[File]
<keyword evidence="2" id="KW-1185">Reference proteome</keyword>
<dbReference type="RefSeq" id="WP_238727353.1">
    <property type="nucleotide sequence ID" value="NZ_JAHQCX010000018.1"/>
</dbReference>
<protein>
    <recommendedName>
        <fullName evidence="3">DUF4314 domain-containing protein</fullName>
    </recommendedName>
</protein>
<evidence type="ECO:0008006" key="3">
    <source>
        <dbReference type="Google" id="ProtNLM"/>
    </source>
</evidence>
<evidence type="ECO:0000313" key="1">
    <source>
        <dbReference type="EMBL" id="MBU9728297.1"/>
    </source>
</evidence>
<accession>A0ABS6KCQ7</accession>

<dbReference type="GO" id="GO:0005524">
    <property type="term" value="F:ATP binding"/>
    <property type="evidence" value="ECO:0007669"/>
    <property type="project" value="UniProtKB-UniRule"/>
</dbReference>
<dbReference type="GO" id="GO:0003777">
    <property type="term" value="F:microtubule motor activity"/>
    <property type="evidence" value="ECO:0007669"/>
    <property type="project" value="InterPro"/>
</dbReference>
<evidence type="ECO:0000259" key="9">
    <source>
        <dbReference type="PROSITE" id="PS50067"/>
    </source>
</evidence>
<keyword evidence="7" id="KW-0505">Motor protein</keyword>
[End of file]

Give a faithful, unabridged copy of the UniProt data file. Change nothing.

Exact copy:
<keyword evidence="2" id="KW-1185">Reference proteome</keyword>
<dbReference type="RefSeq" id="WP_238727353.1">
    <property type="nucleotide sequence ID" value="NZ_JAHQCX010000018.1"/>
</dbReference>
<protein>
    <recommendedName>
        <fullName evidence="3">DUF4314 domain-containing protein</fullName>
    </recommendedName>
</protein>
<evidence type="ECO:0008006" key="3">
    <source>
        <dbReference type="Google" id="ProtNLM"/>
    </source>
</evidence>
<evidence type="ECO:0000313" key="1">
    <source>
        <dbReference type="EMBL" id="MBU9728297.1"/>
    </source>
</evidence>
<accession>A0ABS6KCQ7</accession>

<dbReference type="GO" id="GO:0005524">
    <property type="term" value="F:ATP binding"/>
    <property type="evidence" value="ECO:0007669"/>
    <property type="project" value="UniProtKB-UniRule"/>
</dbReference>
<dbReference type="GO" id="GO:0003777">
    <property type="term" value="F:microtubule motor activity"/>
    <property type="evidence" value="ECO:0007669"/>
    <property type="project" value="InterPro"/>
</dbReference>
<evidence type="ECO:0000259" key="9">
    <source>
        <dbReference type="PROSITE" id="PS50067"/>
    </source>
</evidence>
<keyword evidence="7" id="KW-0505">Motor protein</keyword>